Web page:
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I-95 reconstruction: Crews to use NASCAR jet dryer to finish construction during upcoming rainy stretch

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PHILADELPHIA - Officials in Pennsylvania confirmed Wednesday that Interstate 95 will reopen this weekend, less than two weeks after a gasoline tanker crash and fire caused the roadway to collapse."Based on the tremendous progress these crews made over the weekend and the time it takes to complete the remaining steps, I can now say that we will have I-95 back open this weekend," Governor Josh Shapiro said.

Shapiro and PennDOT Secretary Mike Carroll lauded the "round the clock" work of road crews to complete the expedited project ahead of schedule.

A section of the northbound lanes of the elevated highway collapsed early June 11 after a tractor-trailer hauling gasoline flipped over on an off-ramp and caught fire.

State transportation officials said the driver, who was killed, lost control around a curve. The resulting damage necessitated demolition of the southbound lanes as well, officials said.Pennsylvania’s plan for a quick interim fix has involved trucking in 2,000 tons of lightweight recycled glass nuggets to fill in the collapsed area, avoiding supply-chain delays for other materials, officials said.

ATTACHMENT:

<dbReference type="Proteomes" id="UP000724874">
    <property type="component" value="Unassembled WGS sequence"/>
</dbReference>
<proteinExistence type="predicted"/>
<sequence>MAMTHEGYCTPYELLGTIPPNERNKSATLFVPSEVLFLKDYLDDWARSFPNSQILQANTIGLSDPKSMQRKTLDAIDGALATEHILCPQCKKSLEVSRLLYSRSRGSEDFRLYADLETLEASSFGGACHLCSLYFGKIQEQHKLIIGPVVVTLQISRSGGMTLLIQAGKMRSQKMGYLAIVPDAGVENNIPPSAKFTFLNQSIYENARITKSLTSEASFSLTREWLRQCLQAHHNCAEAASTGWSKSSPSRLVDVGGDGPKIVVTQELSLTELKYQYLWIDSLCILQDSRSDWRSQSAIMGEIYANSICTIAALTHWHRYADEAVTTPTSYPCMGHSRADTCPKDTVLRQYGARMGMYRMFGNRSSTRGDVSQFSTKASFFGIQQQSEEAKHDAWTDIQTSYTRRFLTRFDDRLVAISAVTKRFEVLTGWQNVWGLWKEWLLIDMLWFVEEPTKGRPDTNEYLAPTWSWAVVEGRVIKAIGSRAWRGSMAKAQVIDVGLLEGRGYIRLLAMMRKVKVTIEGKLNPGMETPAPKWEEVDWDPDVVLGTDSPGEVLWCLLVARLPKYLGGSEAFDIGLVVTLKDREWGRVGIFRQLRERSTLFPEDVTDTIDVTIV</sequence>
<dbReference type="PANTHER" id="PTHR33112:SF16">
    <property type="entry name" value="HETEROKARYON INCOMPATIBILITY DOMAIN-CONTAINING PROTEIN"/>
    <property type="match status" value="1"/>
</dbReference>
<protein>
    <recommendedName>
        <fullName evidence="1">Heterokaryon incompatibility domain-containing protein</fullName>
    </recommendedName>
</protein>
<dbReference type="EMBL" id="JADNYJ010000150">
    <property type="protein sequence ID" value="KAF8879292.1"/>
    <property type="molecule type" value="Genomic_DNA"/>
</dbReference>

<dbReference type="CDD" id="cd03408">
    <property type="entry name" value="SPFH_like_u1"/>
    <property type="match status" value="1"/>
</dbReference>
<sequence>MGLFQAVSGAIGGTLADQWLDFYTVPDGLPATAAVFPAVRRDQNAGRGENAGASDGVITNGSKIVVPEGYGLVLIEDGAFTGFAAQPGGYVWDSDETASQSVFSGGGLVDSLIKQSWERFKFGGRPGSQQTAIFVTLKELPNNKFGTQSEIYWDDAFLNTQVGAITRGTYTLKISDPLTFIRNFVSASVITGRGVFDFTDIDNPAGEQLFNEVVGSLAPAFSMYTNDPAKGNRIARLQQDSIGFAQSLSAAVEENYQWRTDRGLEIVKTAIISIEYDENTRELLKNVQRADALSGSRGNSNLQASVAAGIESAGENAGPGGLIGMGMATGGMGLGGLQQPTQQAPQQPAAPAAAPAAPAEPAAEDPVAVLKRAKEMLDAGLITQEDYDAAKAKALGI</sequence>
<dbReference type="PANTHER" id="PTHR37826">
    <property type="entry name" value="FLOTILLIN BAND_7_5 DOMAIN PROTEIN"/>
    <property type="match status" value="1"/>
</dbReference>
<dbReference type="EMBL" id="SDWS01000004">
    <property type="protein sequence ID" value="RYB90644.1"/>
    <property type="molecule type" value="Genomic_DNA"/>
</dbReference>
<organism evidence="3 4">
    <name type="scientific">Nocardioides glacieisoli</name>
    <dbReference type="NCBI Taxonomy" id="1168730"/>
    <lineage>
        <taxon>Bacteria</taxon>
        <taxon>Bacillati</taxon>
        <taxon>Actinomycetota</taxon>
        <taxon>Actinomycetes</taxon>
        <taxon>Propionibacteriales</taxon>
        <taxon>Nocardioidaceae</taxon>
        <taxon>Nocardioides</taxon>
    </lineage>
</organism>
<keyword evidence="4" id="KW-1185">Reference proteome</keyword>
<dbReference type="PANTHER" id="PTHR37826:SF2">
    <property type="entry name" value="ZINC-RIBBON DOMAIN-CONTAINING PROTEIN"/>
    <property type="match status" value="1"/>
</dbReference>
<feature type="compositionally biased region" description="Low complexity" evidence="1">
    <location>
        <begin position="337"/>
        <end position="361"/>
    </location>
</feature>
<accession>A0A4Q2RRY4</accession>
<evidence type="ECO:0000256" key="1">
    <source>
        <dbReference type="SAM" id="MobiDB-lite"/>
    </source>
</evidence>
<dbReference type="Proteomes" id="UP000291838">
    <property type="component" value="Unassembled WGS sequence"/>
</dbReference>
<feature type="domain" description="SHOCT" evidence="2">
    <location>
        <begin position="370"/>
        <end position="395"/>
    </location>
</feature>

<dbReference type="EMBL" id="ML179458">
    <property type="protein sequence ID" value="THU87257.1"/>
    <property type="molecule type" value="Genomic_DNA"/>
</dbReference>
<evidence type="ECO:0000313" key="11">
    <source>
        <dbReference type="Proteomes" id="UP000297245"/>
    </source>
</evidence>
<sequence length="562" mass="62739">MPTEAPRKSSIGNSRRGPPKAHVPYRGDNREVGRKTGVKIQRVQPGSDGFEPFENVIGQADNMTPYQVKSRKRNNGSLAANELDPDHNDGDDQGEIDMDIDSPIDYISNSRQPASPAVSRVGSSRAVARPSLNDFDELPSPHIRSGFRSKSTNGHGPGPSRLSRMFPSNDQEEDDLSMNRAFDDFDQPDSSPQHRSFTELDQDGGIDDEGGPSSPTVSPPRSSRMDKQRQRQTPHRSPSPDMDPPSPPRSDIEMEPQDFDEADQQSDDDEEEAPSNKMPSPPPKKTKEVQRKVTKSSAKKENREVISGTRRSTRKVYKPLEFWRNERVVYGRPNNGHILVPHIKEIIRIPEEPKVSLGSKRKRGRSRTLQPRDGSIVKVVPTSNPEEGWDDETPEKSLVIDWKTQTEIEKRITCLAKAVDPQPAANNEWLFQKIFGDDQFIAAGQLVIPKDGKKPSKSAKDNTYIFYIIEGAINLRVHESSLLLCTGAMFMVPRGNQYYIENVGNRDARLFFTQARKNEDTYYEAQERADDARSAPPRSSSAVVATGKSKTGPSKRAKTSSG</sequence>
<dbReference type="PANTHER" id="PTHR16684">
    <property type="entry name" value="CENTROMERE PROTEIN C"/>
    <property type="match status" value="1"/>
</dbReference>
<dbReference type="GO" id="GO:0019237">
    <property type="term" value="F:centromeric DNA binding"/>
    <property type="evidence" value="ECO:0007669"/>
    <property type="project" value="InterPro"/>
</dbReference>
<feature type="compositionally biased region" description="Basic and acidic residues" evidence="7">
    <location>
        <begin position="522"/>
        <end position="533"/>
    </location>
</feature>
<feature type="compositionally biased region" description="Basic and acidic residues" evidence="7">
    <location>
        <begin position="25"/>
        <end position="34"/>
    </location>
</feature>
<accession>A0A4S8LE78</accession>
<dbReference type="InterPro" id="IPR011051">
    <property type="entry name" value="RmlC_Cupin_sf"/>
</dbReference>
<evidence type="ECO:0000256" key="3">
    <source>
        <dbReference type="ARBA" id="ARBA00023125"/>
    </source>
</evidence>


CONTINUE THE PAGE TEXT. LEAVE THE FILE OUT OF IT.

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Gunman who killed 11 people in a Pittsburgh synagogue found eligible for death penalty - fox29.com - Usa - state Pennsylvania - city Pittsburgh, state Pennsylvania
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Gunman who killed 11 people in a Pittsburgh synagogue found eligible for death penalty
TREE OF LIFE SYNAGOGUE, PITTSBURGH, PENNSYLVANIA, UNITED STATES - 2018/10/29: Members of Pittsburgh and the Squirrel Hill community pay their respects at the memorial to the 11 victims of the Tree of Life Synagogue massacre perpetrated by suspect Rob PITTSBURGH - The gunman who killed 11 people at a Pittsburgh synagogue in 2018 is eligible for the death penalty, a federal jury announced Thursday, setting the stage for further evidence and testimony on whether he should be sentenced to death or life in prison.The government is seeking capital punishment for Robert Bowers, who raged against Jewish people online before storming the Tree of Life synagogue with an AR-15 rifle and other weapons in the nation’s deadliest antisemitic attack. The jury agreed with prosecutors that Bowers — who spent six months planning the attack and has since expressed regret that he didn’t kill more people — had formed the requisite legal intent to kill.Bowers’ lawyers argued that his ability to form intent was impaired by mental illness and a delusional belief that he could stop a genocide of white people by killing Jews.Testimony is now expected to shift to the impact of Bowers’ crimes on survivors and the victims’ loved ones.Bowers, 50, a truck driver from suburban Baldwin, killed members of three congregations who had gathered at the Tree of Life synagogue on Oct.
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